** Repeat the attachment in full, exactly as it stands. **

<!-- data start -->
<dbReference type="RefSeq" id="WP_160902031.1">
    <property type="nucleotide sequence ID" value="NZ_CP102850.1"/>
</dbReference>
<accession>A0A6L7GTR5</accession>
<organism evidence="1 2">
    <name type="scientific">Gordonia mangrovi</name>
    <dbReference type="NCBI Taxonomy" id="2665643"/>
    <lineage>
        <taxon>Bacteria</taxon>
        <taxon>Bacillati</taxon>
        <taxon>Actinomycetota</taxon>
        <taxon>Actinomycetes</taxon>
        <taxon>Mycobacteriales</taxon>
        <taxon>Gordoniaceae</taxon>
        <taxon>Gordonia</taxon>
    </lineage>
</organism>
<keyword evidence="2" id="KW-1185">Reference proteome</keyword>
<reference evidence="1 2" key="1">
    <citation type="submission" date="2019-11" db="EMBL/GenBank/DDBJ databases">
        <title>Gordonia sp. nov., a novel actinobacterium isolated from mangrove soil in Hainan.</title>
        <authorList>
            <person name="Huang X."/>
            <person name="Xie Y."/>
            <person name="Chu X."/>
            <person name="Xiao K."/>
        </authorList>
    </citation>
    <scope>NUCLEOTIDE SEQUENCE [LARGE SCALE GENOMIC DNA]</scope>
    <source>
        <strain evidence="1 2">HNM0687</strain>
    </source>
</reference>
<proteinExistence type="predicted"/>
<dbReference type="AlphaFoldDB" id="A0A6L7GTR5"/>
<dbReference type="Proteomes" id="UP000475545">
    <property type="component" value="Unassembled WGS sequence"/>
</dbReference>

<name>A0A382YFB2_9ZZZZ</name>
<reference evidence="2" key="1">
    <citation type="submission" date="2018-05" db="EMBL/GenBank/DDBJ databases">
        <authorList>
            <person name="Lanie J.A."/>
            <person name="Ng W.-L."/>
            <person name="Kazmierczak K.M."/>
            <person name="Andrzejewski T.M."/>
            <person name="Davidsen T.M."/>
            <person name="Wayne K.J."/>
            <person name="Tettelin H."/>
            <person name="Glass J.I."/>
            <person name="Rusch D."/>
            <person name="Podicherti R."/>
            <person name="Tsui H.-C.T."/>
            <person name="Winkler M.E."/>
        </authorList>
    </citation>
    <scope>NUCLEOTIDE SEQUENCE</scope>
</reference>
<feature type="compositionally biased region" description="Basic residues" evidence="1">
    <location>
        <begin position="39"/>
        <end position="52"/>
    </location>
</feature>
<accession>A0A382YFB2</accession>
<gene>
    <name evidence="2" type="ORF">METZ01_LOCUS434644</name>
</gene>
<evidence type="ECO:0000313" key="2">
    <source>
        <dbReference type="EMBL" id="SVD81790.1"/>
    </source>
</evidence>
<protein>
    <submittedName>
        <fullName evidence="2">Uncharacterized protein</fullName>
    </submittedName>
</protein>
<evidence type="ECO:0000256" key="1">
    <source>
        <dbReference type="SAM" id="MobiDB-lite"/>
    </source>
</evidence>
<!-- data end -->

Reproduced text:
<dbReference type="RefSeq" id="WP_160902031.1">
    <property type="nucleotide sequence ID" value="NZ_CP102850.1"/>
</dbReference>
<accession>A0A6L7GTR5</accession>
<organism evidence="1 2">
    <name type="scientific">Gordonia mangrovi</name>
    <dbReference type="NCBI Taxonomy" id="2665643"/>
    <lineage>
        <taxon>Bacteria</taxon>
        <taxon>Bacillati</taxon>
        <taxon>Actinomycetota</taxon>
        <taxon>Actinomycetes</taxon>
        <taxon>Mycobacteriales</taxon>
        <taxon>Gordoniaceae</taxon>
        <taxon>Gordonia</taxon>
    </lineage>
</organism>
<keyword evidence="2" id="KW-1185">Reference proteome</keyword>
<reference evidence="1 2" key="1">
    <citation type="submission" date="2019-11" db="EMBL/GenBank/DDBJ databases">
        <title>Gordonia sp. nov., a novel actinobacterium isolated from mangrove soil in Hainan.</title>
        <authorList>
            <person name="Huang X."/>
            <person name="Xie Y."/>
            <person name="Chu X."/>
            <person name="Xiao K."/>
        </authorList>
    </citation>
    <scope>NUCLEOTIDE SEQUENCE [LARGE SCALE GENOMIC DNA]</scope>
    <source>
        <strain evidence="1 2">HNM0687</strain>
    </source>
</reference>
<proteinExistence type="predicted"/>
<dbReference type="AlphaFoldDB" id="A0A6L7GTR5"/>
<dbReference type="Proteomes" id="UP000475545">
    <property type="component" value="Unassembled WGS sequence"/>
</dbReference>

<name>A0A382YFB2_9ZZZZ</name>
<reference evidence="2" key="1">
    <citation type="submission" date="2018-05" db="EMBL/GenBank/DDBJ databases">
        <authorList>
            <person name="Lanie J.A."/>
            <person name="Ng W.-L."/>
            <person name="Kazmierczak K.M."/>
            <person name="Andrzejewski T.M."/>
            <person name="Davidsen T.M."/>
            <person name="Wayne K.J."/>
            <person name="Tettelin H."/>
            <person name="Glass J.I."/>
            <person name="Rusch D."/>
            <person name="Podicherti R."/>
            <person name="Tsui H.-C.T."/>
            <person name="Winkler M.E."/>
        </authorList>
    </citation>
    <scope>NUCLEOTIDE SEQUENCE</scope>
</reference>
<feature type="compositionally biased region" description="Basic residues" evidence="1">
    <location>
        <begin position="39"/>
        <end position="52"/>
    </location>
</feature>
<accession>A0A382YFB2</accession>
<gene>
    <name evidence="2" type="ORF">METZ01_LOCUS434644</name>
</gene>
<evidence type="ECO:0000313" key="2">
    <source>
        <dbReference type="EMBL" id="SVD81790.1"/>
    </source>
</evidence>
<protein>
    <submittedName>
        <fullName evidence="2">Uncharacterized protein</fullName>
    </submittedName>
</protein>
<evidence type="ECO:0000256" key="1">
    <source>
        <dbReference type="SAM" id="MobiDB-lite"/>
    </source>
</evidence>